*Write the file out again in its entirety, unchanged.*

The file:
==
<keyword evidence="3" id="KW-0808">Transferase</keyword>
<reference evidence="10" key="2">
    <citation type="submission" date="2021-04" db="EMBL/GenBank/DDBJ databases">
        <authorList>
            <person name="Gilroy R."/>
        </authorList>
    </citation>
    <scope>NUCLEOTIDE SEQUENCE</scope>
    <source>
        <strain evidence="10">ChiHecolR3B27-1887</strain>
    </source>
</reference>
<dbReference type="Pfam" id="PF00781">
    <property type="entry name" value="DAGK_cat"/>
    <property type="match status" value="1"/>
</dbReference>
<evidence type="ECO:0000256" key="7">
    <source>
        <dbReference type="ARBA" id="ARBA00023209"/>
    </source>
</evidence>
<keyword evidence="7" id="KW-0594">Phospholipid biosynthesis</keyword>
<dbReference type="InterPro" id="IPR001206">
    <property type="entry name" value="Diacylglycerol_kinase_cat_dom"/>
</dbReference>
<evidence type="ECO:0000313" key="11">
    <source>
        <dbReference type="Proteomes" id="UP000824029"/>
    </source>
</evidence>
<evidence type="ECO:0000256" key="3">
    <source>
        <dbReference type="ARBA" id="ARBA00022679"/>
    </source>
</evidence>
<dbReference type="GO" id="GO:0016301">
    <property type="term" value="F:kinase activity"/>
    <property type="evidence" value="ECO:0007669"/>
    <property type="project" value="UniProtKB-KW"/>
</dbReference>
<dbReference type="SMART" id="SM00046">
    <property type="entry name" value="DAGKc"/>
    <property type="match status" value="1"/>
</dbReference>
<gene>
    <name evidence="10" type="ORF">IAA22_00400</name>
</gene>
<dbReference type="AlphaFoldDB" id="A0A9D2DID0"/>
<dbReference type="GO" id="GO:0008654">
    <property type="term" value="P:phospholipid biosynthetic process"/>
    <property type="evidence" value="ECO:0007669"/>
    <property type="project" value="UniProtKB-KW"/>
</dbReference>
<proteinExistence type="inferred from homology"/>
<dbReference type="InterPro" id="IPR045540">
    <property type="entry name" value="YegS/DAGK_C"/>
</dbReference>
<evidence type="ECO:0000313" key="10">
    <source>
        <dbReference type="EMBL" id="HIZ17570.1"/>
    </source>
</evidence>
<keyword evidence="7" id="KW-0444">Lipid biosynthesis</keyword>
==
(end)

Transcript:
<keyword evidence="3" id="KW-0808">Transferase</keyword>
<reference evidence="10" key="2">
    <citation type="submission" date="2021-04" db="EMBL/GenBank/DDBJ databases">
        <authorList>
            <person name="Gilroy R."/>
        </authorList>
    </citation>
    <scope>NUCLEOTIDE SEQUENCE</scope>
    <source>
        <strain evidence="10">ChiHecolR3B27-1887</strain>
    </source>
</reference>
<dbReference type="Pfam" id="PF00781">
    <property type="entry name" value="DAGK_cat"/>
    <property type="match status" value="1"/>
</dbReference>
<evidence type="ECO:0000256" key="7">
    <source>
        <dbReference type="ARBA" id="ARBA00023209"/>
    </source>
</evidence>
<keyword evidence="7" id="KW-0594">Phospholipid biosynthesis</keyword>
<dbReference type="InterPro" id="IPR001206">
    <property type="entry name" value="Diacylglycerol_kinase_cat_dom"/>
</dbReference>
<evidence type="ECO:0000313" key="11">
    <source>
        <dbReference type="Proteomes" id="UP000824029"/>
    </source>
</evidence>
<evidence type="ECO:0000256" key="3">
    <source>
        <dbReference type="ARBA" id="ARBA00022679"/>
    </source>
</evidence>
<dbReference type="GO" id="GO:0016301">
    <property type="term" value="F:kinase activity"/>
    <property type="evidence" value="ECO:0007669"/>
    <property type="project" value="UniProtKB-KW"/>
</dbReference>
<dbReference type="SMART" id="SM00046">
    <property type="entry name" value="DAGKc"/>
    <property type="match status" value="1"/>
</dbReference>
<gene>
    <name evidence="10" type="ORF">IAA22_00400</name>
</gene>
<dbReference type="AlphaFoldDB" id="A0A9D2DID0"/>
<dbReference type="GO" id="GO:0008654">
    <property type="term" value="P:phospholipid biosynthetic process"/>
    <property type="evidence" value="ECO:0007669"/>
    <property type="project" value="UniProtKB-KW"/>
</dbReference>
<proteinExistence type="inferred from homology"/>
<dbReference type="InterPro" id="IPR045540">
    <property type="entry name" value="YegS/DAGK_C"/>
</dbReference>
<evidence type="ECO:0000313" key="10">
    <source>
        <dbReference type="EMBL" id="HIZ17570.1"/>
    </source>
</evidence>
<keyword evidence="7" id="KW-0444">Lipid biosynthesis</keyword>